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Keep my aspidistra flying

(45 Posts)
Aridane Sun 22-Sep-19 18:57:40

The new leaves of my aspidistra are unfurling and are thin, papery dry and yellow.

What is wrong with it?

I think it could be under watering as when I lifted the pot it was super dry and light.

It is in the hallway where there is some light (not much).

It's about a year old

NanTheWiser Sun 22-Sep-19 20:34:44

I would unpot it and check the roots, I have a large variegated one in my porch which doesn't get watered very often, they are really tough plants, but checking the roots would be the first thing to do, I think.

Aridane Mon 23-Sep-19 09:16:51

These are the roots

Aridane Mon 23-Sep-19 09:17:57

Do they look normal enough to you?

PS soil is damp as have just given a soak to the dry dust in which it is potted!

Aridane Mon 23-Sep-19 09:18:58

And here is the new sad papery leaf that’s come through

Aridane Mon 23-Sep-19 09:20:09

And compared with the usual dark glossy ‘old’ leaves

Aridane Mon 23-Sep-19 09:21:20

And another new(ish) leaf that is part green, part yellow

Aridane Mon 23-Sep-19 09:21:52

NanTheWiser Mon 23-Sep-19 11:36:10

The roots look fine, no idea really about the papery leaves I'm afraid. It looks a little like red spider mite damage, but that would have been apparent on the other leaves too, not just the new ones.

Maybe a repot with fresh compost and a bit of TLC might help, sorry I don't have the answer!

Aridane Mon 23-Sep-19 12:03:54

Thank you - will try repotting or a bit of fertiliser .

I had googled before posting and wondered if it might be chlorosis and compost is just exhausted

dengarden.com/gardening/House-Plant-With-Faded-Yellowing-Leaves-And-Green-Veins-Chlorosis-May-Be-The-Problem

DustyDoorframes Fri 27-Sep-19 16:07:58

If it was super dry I'd say it's just that it needed a good water! You could also move it to somewhere a little brighter for a month or so to perk it up, then put it back?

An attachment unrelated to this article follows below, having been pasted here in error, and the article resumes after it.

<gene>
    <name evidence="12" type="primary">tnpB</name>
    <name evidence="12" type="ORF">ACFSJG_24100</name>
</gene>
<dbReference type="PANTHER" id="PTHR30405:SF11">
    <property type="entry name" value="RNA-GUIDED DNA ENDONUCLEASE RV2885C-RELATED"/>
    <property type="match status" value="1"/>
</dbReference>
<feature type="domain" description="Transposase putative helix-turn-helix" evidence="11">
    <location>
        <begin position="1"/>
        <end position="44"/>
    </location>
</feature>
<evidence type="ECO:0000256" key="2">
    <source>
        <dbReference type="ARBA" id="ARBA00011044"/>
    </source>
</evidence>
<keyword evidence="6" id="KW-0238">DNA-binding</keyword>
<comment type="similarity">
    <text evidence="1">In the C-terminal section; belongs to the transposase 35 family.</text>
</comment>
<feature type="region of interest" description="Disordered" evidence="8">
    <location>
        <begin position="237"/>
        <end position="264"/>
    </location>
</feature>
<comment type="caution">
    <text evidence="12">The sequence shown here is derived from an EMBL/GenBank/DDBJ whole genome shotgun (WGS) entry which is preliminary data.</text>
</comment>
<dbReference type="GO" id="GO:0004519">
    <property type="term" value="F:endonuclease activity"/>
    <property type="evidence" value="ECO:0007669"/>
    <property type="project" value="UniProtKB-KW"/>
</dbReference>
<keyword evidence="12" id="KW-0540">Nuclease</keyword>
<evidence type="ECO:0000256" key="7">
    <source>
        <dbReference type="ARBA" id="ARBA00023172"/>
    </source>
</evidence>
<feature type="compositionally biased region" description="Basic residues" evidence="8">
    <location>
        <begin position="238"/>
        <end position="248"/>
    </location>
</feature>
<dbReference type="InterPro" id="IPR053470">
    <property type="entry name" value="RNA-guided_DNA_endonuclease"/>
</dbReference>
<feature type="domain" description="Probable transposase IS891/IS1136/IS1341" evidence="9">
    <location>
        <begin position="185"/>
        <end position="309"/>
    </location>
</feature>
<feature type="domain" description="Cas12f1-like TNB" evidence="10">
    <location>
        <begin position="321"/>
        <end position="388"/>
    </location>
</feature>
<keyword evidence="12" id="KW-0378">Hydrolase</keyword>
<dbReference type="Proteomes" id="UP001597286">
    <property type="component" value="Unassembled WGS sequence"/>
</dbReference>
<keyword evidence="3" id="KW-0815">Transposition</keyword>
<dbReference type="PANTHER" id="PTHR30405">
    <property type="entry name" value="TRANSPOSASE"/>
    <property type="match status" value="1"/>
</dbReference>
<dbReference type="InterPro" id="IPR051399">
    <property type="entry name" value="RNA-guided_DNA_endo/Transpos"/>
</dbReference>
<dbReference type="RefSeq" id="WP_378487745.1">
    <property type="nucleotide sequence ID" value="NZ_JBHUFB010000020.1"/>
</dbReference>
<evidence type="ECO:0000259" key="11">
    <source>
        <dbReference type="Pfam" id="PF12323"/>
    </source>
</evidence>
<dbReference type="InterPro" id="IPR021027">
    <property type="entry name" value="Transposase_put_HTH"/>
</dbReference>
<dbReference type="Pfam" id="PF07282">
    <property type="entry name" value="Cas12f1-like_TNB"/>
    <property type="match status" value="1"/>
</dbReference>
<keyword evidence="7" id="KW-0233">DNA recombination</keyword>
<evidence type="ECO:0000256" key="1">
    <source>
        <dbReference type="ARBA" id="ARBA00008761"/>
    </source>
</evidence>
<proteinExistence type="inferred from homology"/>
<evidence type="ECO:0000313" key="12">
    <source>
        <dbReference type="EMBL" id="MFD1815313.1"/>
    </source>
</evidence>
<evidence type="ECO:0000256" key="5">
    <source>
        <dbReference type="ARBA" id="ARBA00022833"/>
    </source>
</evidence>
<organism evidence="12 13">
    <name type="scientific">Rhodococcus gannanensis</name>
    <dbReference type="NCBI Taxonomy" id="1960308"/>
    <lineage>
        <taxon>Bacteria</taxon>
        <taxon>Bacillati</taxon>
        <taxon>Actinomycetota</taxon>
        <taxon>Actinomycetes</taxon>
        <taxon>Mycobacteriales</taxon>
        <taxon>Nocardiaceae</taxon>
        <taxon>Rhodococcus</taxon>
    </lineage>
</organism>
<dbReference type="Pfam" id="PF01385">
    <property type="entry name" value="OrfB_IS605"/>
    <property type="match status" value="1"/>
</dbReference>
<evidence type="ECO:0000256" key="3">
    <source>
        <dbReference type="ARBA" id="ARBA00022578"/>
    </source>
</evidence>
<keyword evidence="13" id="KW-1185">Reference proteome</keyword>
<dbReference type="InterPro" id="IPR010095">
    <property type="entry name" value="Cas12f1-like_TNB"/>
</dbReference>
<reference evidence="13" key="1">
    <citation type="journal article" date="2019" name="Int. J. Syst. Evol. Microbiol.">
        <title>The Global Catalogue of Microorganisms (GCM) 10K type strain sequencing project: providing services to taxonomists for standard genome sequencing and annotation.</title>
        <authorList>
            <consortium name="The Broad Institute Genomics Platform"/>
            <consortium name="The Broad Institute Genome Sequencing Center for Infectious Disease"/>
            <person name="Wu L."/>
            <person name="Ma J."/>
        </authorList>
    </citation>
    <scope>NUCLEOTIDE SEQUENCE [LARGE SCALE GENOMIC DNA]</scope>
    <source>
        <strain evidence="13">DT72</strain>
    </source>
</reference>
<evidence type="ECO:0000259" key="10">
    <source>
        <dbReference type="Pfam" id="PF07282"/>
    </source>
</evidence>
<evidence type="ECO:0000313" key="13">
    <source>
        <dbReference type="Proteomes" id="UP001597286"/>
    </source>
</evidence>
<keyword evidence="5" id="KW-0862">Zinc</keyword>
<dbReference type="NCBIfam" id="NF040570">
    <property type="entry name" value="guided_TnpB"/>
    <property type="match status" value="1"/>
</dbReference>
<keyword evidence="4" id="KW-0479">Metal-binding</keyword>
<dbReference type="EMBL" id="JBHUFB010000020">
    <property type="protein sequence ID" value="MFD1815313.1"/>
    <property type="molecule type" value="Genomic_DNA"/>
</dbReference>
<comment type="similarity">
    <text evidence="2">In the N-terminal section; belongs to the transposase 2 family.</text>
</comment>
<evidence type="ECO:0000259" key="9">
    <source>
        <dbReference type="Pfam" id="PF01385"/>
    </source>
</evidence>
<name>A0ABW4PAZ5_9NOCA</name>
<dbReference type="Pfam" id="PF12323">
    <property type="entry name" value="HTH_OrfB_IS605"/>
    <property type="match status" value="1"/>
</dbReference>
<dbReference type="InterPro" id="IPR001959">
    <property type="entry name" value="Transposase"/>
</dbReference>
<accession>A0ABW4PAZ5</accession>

Aridane Mon 30-Sep-19 19:07:29

Would you cut off the unhapppy leaves?

Aridane Mon 30-Sep-19 19:07:52

(which would be visually more attractive - shallow thing that I am)

NanTheWiser Mon 30-Sep-19 22:21:19

Probably would be OK, although I don't know how many it's got! As long as you have a few healthy leaves, I don't think it would be a problem.

Aridane Mon 07-Oct-19 13:37:33

Aspidistra has had the snip and looks much better!

VirginiaCreeper Mon 07-Oct-19 13:40:18

I came on here expecting lots of George Orwell puns.
<slips out>

Drabarni Mon 07-Oct-19 13:44:36

I want one of these, have always wanted one.
We live in an Edwardian semi with a very dark hall, it hardly ever gets light.
Would it be ok? Is there a particular type I should look for.
I'd love to try for "The biggest aspidistra in the land". grin

Aridane Mon 07-Oct-19 14:00:56

They are perfect for dark Edwardian hallways and were very popular in Victorian times for that reason.

They grow slowly and so the larger specimens may be quite expensive.

Drabarni Mon 07-Oct-19 14:42:21

Aw, thank you Aridane

Sorry for derailing, I'm currently checking our garden Centre. thanks

Aridane Mon 07-Oct-19 15:04:35

No derail - aftyl, it’s a thread about adpidistras!

ListeningQuietly Mon 07-Oct-19 15:10:57

Mine is still outside in the garden - where it has been all summer under a tree
It will come in for winter and get more neglect
but it does not like overly dry air

the flowers are pollinated by slugs by the way

NanTheWiser Mon 07-Oct-19 20:46:18

Yes, they are quite expensive to buy (if you can find one - my variegated one came from a friend over 30 years ago).
Ideal for shaded areas that get little light, and as ListeningQuietly says, the flowers are pollinated by slugs and beetles. They are often missed, as they appear at soil level, and look like purplish "earth stars".

Drabarni Mon 07-Oct-19 21:17:36

Eh? Do you mean they bring slugs inside with them.
I don't know anything about them but have always wanted one as grew up hearing old ladies talk about them, in the 70's.

I've also inherited a huge plant that is too big to keep. it's inside and i don't know what it is. No flowers, just waxy leaves, on a stem.
The roots are huge and brown, and I'm sure it's going to sing feed me.

NanTheWiser Tue 08-Oct-19 11:14:24

@Drabarni, no, hopefully they don't bring their own slugs! But if outdoors, that is probably how they are pollinated, as the flowers are at soil level.

If you post a pic of your huge plant, we might be able to ID it for you.

Drabarni Tue 08-Oct-19 16:05:43

Sorry, I had visions of slugs crawling about inside.

I can't do pictures and link, must ask a child to help me grin
It's more of a bush than a plant, we found it in a greenhouse at my ds1 new house when they moved in.
Looks quite old as the roots are massive.
The leaves are dark green and waxy sort of small shape, then another and another and so on, all in like a line. They are very waxy.

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